'You know the message He sent to the people of Israel, preaching peace by Jesus Christ - He is Lord of all.' - Acts 10:36

Most of us won't find out God's exact plan for us until we eventually meet God face to face. Yet, I presume the longer we live, the more we catch glimpses of that plan. That appears to be the case with many of our biblical prophets.

The prophet's biblical call is always the last part of a prophetic book to be written. Only after years of carrying out their God-given ministries are some of these special people able to make sense out of their work.

This applies to Deutero-Isaiah. Sunday's reading (Isaiah 42:1-4,6-7) contains his initial reflection on his call. Referred to as the First Song of the Suffering Servant, it will eventually be followed by two others, and end with a fourth reflection which his followers put together after his death.

As in all such calls, there's something "generic." In this case, Deutero-Isaiah's called to be a prophet, someone who has Yahweh's spirit. But he's also called to exercise that ministry in a unique way. Deutero-Isaiah is not to imitate the "in-your-face" style many of his predecessors employed. He doesn't cry out nor shout, doesn't make his voice heard in the street. He's extremely low-key.

New style
Instead of withering his audience with his oracles, he tries to build them up: "A bruised reed He shall not break, and a smoldering wick He shall not quench." More importantly, the message he proclaims will reach far beyond the exiled Israelites he addresses: "He shall bring justice to the nations....The coastlands will wait for His teaching."

Nations and coastlands are Jewish words for non-Jews. His ministry will eventually provide faith insights to people who know nothing of the 613 laws of Moses. Deutero-Isaiah's words will affect more people than he could ever reach in his lifetime.

In a parallel way, the earliest followers of Jesus eventually began to understand that the reform of Judaism He preached was reaching far beyond Judaism. That is one of the reasons Luke composed his Acts of the Apostles: He was trying to show how a religious movement which began 100-percent Jewish in the early 30s was rapidly becoming 100-percent Gentile by the mid-80s.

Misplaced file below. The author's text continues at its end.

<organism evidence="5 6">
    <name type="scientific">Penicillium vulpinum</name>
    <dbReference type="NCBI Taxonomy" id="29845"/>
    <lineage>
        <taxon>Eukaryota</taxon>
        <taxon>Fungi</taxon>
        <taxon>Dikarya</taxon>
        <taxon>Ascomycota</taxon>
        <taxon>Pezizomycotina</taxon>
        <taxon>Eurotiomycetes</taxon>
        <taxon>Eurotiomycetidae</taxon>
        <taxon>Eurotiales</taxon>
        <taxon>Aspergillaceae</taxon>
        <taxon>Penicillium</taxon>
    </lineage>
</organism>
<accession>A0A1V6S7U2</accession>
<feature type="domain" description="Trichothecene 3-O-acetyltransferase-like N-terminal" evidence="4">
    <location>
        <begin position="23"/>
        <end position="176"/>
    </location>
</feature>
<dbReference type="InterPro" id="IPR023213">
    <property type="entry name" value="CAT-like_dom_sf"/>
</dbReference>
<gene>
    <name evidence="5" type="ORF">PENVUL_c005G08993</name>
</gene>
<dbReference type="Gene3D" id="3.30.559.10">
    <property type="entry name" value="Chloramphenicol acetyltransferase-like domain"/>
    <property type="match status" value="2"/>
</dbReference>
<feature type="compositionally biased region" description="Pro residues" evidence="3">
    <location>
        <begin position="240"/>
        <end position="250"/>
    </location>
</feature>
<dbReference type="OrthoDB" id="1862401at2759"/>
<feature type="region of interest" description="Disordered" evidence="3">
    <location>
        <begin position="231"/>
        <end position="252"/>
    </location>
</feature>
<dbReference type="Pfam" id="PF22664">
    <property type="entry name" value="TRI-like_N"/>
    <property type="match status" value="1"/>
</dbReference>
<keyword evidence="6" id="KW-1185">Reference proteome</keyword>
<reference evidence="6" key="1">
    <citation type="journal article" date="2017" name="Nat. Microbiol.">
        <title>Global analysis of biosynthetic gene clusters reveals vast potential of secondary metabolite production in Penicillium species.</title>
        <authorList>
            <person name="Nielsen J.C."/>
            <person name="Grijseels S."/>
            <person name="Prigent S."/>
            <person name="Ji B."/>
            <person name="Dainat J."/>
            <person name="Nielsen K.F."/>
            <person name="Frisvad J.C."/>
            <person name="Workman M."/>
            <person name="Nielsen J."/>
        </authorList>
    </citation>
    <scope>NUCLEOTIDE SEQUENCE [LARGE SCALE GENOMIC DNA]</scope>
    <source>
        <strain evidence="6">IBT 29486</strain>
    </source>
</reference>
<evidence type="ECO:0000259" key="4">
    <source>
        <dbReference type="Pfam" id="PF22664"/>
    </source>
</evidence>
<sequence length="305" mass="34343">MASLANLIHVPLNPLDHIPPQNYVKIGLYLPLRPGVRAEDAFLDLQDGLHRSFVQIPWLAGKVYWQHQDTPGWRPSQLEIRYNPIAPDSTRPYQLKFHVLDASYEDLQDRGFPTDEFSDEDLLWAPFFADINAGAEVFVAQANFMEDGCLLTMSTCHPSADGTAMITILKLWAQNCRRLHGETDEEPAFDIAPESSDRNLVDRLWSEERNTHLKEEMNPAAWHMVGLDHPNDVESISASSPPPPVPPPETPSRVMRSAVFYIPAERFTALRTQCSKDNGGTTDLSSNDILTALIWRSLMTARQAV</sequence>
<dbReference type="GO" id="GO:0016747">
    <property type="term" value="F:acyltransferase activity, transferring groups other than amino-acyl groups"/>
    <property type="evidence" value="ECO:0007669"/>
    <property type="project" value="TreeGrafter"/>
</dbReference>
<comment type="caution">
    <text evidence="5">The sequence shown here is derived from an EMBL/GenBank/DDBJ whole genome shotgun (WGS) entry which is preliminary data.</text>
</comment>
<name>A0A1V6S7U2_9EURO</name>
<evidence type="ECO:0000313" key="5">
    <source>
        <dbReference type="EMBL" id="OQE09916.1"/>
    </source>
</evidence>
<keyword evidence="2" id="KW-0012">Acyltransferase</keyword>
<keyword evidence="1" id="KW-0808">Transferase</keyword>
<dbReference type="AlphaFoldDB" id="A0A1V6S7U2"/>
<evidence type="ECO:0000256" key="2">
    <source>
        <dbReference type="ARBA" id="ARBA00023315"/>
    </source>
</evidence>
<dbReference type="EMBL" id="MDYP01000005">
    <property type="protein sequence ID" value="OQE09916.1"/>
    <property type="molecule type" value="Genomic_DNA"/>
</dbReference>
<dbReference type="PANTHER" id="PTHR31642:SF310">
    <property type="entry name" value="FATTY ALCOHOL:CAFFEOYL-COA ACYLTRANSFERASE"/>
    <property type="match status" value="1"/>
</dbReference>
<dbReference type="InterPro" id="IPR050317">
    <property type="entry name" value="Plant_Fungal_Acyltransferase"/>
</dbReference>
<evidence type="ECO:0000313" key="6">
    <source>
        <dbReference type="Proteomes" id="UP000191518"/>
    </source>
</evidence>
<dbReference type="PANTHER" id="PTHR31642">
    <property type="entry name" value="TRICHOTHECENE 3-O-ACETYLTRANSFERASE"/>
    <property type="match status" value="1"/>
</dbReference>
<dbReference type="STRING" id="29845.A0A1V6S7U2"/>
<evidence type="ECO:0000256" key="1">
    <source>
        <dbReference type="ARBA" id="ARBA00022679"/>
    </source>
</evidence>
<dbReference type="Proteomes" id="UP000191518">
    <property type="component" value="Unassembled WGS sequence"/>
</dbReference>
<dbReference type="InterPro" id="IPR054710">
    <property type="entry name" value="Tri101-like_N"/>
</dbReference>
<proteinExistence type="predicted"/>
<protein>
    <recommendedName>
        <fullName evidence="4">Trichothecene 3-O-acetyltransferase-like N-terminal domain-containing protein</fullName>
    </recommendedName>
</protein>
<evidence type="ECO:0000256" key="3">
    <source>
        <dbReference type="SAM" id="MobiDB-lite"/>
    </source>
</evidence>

The evangelist presumes the hand of God played the decisive role in this unforeseen development, prompting Peter (Acts 10:34-38) not only to go to the Gentile Cornelius' house, but to baptize everyone there. But it was far easier for Luke (3:15-16,21-22), writing almost 50 years ­after Peter's ministry, to understand the implications of Cornelius' conversion than it was for first-generation Jewish Christians.

In hindsight
(In Acts, Peter was later "called on the carpet" for his actions by the Jerusalem Christian "authorities." It took a long time before almost everyone agreed with Peter's statement, "God shows no partiality.")

Likewise, Luke's community would have understood the implications of Jesus' baptism in a far deeper way than those standing around the Galilean carpenter at the Jordan on the day it actually took place. Following theologian Rev. Raymond Brown's lead, I remind you that scriptural annunciations are for the author's readers, not for the people who biblically receive them. Our sacred authors create annunciations to convey meaning which he or she has only surfaced after much reflection.

When Luke's Jesus, for instance, hears the voice from heaven proclaim, "You are my beloved son; with you I am well pleased," it's important to remember that it's much easier for us to surface divinity in Jesus than it would have been for those who historically came into contact with Him.

One of the most anticipated rewards of getting into heaven might be the discovery of what we were actually doing here on earth.